Along the way, a few things changed, and we spent a lot of time on the phone and through email/text to work out some continuity issues. Some subplots were added, and some were revised. We definitely did a boat load of research as we wrote–one thing in particular that I can remember with the research had to do with the camera Hannah uses in 1905. We both imagined a ginormous camera on a tripod as being something that she’d have to haul around to get a good picture of the art thief—but then some research revealed that Kodak had come out with the Brownie camera in 1900, and she would have been able to hold it in her hands.
Jen: Yes! This was actually an unhappy discovery because we’d plotted a scene that would have worked better with a slow-acting camera! But what can you do?
Kris: I think one of the biggest revelations for me was how technologically advanced things were in 1905—especially for the wealthy. Electric lights. Intercom system in the house. Running water. Cars. These are all things they were familiar with—and although they’ve changed in the last 100 years, they wouldn’t be entirely unfamiliar to someone from that era.
Of course, the staff in the house did as much for the owners as technology does for us today—but even so Maggie remarks how wealthy everyone seems to be in the 2000s because of the things she sees.
What’s your favorite thing about writing historical fiction?
Kris: I loved witnessing the modern world through the eyes of someone from the early twentieth century. It definitely gives you a sense of the things we take for granted as necessary parts of our lives that haven’t been around that long—and that we can really live without. One of my favorite parts in the book is when Maggie asks Hannah’s father if he thinks people have changed much in 100 years. His answer is that while technology and language have, he doesn’t think people have changed—that emotions and love and fear are mostly the same. I think that’s one of the sub-themes, if you will, in the book. That these girls are from different worlds, but they have the same hopes and fears about their futures.
Jen: To me, that’s the crux of why historical fiction is (and probably always will be) relevant to modern readers. The surroundings and circumstances change but the human experience doesn’t.
What’s one of the most interesting things you’ve learned while researching?
Jen: The thing that hooked us on this story idea was the idea of this modern girl growing up surrounded by an opulent past and setting, and the imagined romance of what it would be like to experience such a unique childhood (living in the museum, with free run of the place afterhours) —kind of like if Claudia and Jamie Kinkaid had stayed on at The Met instead of leaving to find Mrs. Basil E. Frankweiler. We were lucky enough that the real-life caretaker we’d read about, Harold, is still at The Elms. He was very generous with both his time and ample anecdotes about raising his daughter there. It allowed us to experience The Elms through his eyes, offering us a perspective very different than what tourists visiting the museum could ever get, and that brought the mansion to life in an entirely captivating way we tried to pass along in our fictionalized version!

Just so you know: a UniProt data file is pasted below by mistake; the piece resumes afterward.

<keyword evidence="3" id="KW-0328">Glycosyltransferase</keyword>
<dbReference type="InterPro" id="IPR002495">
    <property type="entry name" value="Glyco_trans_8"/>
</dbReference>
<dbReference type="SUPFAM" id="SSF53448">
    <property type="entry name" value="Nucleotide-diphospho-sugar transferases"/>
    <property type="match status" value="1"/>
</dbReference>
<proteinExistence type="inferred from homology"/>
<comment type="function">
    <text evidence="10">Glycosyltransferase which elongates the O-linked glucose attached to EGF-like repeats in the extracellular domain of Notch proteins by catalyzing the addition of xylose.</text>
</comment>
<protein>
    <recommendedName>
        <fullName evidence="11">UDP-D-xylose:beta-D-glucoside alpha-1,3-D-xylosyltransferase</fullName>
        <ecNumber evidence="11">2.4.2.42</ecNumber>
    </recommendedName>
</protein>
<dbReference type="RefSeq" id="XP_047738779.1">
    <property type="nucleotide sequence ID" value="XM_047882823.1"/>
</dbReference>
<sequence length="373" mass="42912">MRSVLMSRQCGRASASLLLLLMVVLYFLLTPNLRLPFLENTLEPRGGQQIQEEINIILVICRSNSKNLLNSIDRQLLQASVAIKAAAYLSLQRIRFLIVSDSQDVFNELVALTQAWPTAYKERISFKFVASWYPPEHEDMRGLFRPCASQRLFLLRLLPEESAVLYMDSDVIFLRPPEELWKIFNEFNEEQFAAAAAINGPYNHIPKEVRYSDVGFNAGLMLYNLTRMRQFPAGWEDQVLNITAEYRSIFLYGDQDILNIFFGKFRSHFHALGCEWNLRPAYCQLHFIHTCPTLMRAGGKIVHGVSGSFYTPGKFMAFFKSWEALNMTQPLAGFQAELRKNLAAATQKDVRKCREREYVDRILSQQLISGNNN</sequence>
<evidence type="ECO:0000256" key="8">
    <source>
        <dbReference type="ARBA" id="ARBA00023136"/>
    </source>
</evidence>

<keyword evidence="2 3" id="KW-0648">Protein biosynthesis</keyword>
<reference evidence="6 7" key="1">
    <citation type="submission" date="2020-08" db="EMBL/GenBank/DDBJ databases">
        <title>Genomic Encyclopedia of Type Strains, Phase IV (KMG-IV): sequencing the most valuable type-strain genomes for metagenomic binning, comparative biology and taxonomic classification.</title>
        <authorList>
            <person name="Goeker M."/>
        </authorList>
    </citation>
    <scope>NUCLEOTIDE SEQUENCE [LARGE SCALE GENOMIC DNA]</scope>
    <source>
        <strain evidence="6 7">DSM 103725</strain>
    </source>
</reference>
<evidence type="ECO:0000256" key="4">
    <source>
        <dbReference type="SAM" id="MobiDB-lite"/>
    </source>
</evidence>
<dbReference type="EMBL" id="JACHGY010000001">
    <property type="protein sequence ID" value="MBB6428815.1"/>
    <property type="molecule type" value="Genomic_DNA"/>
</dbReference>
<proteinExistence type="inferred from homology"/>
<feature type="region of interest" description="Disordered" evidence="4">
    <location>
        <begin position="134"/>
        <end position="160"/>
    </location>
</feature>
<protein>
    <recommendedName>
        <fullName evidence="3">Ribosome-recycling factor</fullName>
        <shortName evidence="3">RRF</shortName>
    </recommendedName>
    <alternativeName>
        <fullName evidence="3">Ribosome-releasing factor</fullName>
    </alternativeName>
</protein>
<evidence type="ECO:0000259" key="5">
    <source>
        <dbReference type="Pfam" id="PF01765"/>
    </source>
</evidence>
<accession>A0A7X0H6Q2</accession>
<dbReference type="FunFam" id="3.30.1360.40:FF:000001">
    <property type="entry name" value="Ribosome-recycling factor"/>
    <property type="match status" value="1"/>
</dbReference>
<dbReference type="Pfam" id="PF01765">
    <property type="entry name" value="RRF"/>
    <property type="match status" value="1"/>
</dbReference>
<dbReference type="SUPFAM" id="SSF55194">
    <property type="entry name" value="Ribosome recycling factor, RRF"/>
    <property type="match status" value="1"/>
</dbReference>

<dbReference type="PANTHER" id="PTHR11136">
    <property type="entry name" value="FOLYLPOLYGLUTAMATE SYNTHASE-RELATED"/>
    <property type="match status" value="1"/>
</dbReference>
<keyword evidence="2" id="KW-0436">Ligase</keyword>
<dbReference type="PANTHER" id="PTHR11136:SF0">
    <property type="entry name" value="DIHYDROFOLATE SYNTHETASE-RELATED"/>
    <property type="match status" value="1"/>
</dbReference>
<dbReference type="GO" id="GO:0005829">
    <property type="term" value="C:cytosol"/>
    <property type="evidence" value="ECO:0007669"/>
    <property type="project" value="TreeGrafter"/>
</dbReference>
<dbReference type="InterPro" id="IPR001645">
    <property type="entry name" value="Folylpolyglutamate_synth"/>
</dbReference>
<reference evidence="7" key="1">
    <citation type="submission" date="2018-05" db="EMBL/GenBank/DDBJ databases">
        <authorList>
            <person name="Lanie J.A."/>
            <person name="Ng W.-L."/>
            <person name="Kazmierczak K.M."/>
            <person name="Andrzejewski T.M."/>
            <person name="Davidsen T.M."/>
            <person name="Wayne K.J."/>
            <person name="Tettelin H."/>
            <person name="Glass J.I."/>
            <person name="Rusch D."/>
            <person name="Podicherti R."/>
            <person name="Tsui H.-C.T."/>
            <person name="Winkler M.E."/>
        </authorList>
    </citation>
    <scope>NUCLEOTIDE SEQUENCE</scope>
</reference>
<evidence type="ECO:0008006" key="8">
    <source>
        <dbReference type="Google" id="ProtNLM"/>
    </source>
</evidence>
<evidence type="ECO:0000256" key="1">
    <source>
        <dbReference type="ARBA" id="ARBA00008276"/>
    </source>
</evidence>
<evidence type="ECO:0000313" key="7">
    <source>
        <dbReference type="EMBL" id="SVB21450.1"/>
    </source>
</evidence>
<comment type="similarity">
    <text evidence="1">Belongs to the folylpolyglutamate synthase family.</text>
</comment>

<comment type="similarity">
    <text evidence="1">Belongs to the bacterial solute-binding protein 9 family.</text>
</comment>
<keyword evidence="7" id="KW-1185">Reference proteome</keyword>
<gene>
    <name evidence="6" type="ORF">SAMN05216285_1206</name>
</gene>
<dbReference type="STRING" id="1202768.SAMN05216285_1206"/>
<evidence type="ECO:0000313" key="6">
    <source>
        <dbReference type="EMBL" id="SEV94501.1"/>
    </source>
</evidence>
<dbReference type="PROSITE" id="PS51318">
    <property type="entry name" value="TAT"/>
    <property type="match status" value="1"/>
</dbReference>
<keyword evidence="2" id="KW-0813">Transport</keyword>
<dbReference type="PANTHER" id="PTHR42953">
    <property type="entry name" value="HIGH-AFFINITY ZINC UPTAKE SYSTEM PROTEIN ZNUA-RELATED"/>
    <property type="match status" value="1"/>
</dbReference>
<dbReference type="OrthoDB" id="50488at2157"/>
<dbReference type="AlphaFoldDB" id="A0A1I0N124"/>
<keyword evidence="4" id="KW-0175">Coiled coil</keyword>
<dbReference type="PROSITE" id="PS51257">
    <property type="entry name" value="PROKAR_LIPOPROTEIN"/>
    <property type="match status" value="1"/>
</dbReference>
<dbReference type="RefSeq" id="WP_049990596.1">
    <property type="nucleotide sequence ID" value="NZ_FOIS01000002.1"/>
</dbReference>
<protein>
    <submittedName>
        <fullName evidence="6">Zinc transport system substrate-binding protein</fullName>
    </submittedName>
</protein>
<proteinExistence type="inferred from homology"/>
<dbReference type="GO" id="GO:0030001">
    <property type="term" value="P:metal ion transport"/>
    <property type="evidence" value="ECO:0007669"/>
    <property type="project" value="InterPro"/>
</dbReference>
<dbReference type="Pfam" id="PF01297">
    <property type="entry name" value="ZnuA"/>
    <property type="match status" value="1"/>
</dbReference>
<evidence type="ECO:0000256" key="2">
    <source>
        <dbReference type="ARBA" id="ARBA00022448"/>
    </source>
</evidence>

What sorts of decisions have you had to make about “muddy” historical figures or events in order for your book to work?
Jen: We actually had an opposite issue, because we wrote the first draft anticipating a future outcome that didn’t occur. One of the biggest changes we made to the story came after a much, much more recent historical event that took place between draft one and draft two. When we were writing this in mid-2016, we were clear that Maggie’s character arc was going to have her returning to her Gilded Age with a newfound passion for the burgeoning women’s suffrage movement, having experienced firsthand what the end result of that work could be, in the form of all the freedoms available to females in our modern times. She was especially awed and inspired by the fact that we had a woman as president!
We turned the draft in to our editor in late September…and then the 2016 election results came in. We knew we were going to have to make edits to address the instances where Maggie marvels about our female president and we discussed keeping that plot point in as an “alternate history,” but what we finally hit on instead—after taking our own inspiration from all the discussions of modern women’s rights that took place leading up to and after the Women’s March—was changing Hannah’s character arc so that she recognizes that, while there have been many strides made that she gets to take full advantage of in her present-day time period, there is still lots of work to be done on hearts and minds before women can achieve true equality. It instantly became a much more feminist book (which we LOVE!) and a way for us to comment that, while our historical timelines are (usually and hopefully) a march toward progress, there’s almost always room for betterment (in this case, lots of room!). Hannah returns to present times determined to further the work Maggie will now be part of in the early iteration of the American women’s rights movement. It really tied the two character’s arcs together in a way the first draft didn’t.
Learn more about Kris and Jen’s books here: